#SandraBland has over 263,300 posts on Instagram. But on Sunday night, the hashtag was blocked.
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Apple announced that it is recalling 223,000 Beats Pill XL speakers. The speaker’s batteries can overheat and catch fire.
The $200 iPhone is toast. AT&T is phasing out the two-year contract at third-party retailers, including the Apple Store, as part of a new plan to promote its contract-free “Next” program, according to a source with knowledge of the strategy. Two-year contracts will now only be available at AT&T stores — online or brick and mortar.
Eighty percent of sub-Saharan Africa’s 800 million people should have access to mobile telephones by the end of the decade, double the current rate, although government help is needed to reach far-flung areas, industry body group GSMA said Wednesday.
A new $2.50 battery sleeve called the Batteriser promises to extend the life of your batteries up to eight times longer.
The rise of online messaging apps, such as Facebook Messenger, Google Chat and WhatsApp, has created a new type of downtime. Between messages, MIT’s Carrie Cai says that is time ill spent.
Well, it’s finally been announced. In an official blogpost, Microsoft has announced that the newest version of their Windows operating system will be released late next month.
A recycling facility in Silicon Valley is trying to trace a woman who dumped a rare Apple 1 computer, which just sold to a private collector for $200,000.
The Supreme Court ruled Monday in favor of a Pennsylvania man who posted several violent messages on Facebook and was convicted under a federal threat statute — the first time the Court raised the implications of free speech on social media.
This little guy is about to impress you. It’s able to fold itself, walk, swim, carry things and it even degrades into nothingness.
While it is completely natural for human beings and other animals to walk and jump, replicating those processes robotically is one of technology’s greatest challenges.
Abused Emojis is a new iOS app and keyboard that aims to help kids and teens communicate difficult situations through images.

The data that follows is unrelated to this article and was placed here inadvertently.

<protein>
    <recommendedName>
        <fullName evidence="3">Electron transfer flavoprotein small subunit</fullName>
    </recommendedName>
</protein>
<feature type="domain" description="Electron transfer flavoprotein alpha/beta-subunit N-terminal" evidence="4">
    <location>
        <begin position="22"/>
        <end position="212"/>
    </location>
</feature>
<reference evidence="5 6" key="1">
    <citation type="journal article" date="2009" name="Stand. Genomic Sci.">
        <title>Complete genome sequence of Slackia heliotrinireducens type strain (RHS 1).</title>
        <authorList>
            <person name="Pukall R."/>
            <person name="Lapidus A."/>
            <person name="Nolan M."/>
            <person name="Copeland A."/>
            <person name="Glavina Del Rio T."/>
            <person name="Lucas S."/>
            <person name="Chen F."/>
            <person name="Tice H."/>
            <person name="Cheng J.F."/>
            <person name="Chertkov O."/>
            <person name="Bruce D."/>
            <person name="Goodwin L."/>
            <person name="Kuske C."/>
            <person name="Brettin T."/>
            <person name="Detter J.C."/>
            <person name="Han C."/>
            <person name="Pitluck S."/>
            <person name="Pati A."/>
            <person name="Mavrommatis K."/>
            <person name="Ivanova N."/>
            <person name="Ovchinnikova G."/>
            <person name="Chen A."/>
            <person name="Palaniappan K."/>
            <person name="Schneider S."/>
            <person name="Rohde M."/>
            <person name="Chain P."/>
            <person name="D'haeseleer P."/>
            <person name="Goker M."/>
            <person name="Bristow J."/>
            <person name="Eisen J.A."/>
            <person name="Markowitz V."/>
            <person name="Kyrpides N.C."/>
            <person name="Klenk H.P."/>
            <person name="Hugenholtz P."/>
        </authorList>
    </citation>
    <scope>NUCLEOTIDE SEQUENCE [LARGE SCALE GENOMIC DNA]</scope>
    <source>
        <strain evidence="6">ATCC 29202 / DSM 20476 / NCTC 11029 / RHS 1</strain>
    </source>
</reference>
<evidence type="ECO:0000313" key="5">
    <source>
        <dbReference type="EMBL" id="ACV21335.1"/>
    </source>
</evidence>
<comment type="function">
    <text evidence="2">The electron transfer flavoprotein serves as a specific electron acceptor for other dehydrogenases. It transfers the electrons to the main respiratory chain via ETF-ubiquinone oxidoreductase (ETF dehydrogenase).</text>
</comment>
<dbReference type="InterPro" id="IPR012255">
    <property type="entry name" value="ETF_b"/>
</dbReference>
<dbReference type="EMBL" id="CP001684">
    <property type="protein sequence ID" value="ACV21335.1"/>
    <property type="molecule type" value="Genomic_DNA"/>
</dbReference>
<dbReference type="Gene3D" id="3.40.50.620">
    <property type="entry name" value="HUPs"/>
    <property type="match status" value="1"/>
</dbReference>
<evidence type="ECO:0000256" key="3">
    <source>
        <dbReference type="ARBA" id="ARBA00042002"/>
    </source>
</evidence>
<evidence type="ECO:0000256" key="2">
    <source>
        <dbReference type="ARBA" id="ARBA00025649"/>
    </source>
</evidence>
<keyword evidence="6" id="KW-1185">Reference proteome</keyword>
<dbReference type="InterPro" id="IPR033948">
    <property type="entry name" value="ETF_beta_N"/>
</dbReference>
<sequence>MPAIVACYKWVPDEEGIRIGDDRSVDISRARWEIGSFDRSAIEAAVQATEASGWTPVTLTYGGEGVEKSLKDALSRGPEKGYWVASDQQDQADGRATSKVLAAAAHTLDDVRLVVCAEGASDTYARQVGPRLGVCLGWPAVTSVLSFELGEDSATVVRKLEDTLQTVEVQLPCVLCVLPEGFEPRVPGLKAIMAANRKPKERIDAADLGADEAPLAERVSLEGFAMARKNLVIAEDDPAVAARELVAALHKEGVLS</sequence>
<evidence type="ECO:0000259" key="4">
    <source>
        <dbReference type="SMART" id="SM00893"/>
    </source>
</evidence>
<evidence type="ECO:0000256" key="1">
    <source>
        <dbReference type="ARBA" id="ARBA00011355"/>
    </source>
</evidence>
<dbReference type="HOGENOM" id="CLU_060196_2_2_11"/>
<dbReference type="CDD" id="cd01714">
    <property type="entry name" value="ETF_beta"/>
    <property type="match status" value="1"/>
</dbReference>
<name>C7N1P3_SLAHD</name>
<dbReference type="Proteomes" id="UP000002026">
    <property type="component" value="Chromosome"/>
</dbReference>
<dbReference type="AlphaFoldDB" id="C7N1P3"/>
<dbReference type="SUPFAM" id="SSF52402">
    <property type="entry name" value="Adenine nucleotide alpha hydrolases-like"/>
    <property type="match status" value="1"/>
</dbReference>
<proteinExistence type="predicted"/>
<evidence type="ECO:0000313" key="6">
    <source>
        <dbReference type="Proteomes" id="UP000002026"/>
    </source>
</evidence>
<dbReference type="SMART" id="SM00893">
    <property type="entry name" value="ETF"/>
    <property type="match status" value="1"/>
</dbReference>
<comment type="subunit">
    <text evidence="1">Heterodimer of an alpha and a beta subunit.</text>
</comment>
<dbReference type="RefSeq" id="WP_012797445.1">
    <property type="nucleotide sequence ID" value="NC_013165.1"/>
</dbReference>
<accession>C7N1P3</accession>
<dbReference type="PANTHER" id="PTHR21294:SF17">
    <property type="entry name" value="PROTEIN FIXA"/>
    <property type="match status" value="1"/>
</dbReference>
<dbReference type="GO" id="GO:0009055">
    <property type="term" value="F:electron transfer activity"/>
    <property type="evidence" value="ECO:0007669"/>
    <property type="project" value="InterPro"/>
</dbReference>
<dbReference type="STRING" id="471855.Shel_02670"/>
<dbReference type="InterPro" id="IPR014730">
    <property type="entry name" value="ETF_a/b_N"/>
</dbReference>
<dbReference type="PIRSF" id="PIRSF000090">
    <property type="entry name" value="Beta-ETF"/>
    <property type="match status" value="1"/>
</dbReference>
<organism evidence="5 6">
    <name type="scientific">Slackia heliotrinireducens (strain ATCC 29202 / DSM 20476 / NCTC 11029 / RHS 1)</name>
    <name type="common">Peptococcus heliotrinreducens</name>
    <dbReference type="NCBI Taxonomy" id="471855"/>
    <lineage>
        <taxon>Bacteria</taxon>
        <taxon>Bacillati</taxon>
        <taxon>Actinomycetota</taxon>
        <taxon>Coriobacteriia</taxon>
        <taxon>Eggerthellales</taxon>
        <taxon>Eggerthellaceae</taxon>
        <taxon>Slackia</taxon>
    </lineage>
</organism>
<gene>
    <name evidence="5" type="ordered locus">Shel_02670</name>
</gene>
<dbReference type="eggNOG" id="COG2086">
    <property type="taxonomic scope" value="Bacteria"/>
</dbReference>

Google’s latest version of Android will remind you to pick up your dry cleaning, it will turn on your dishwasher, and it will replace your credit card.
Google Photos offers free, unlimited space for all of your photos and videos. The app is currently available for Android and iOS devices, as well as on the desktop.
With the leaps and bounds being made in technology, a robotic future isn’t too far out of reach, especially given the amount of jobs ripe to be replaced by computers. Other jobs require a degree of cleverness and personal interaction computers cannot compete with.
You might be used to visiting your local bank, speaking with a teller and paying a few bills. But what if in the next five years you performed all these actions without setting foot inside a bank? And what if you were able to not just perform typical banking activities — withdraw money, transfer money, deposit a check, etc. — but also purchase a plane ticket while you were there?
You can crash someone’s iPhone with a mere text message. A nasty computer bug in Apple’s iOS allows anyone who sends an iPhone a certain text message — with specific Latin and Arabic characters — to shut it down.
Saudi Arabian women will overcome a ban on female drivers and gain the right to drive this year, but only in a mobile videogame designed by a member of the royal family.
The U.S. Consumer Product Safety Commission on Wednesday said Office Depot Inc has agreed to pay $3.4 million in fines over its failure to report defects in two models of office chairs.
Rhode Island’s Department of Health says that sexually transmitted diseases are way up in the state, in part because of the increase of hookup apps like Tinder.
Facebook has drawn criticism in recent days from domestic abuse victims who claim the social network’s policy against anonymity has led victims to have unwarranted interactions with their attackers over social media.
Hoverboards may not be as far-into-the future as you think. This video proves that we’re well on our way to being just as cool as Marty McFly.
If Google develops its latest patent into an actual technology, the search engine may put those text arguments to rest.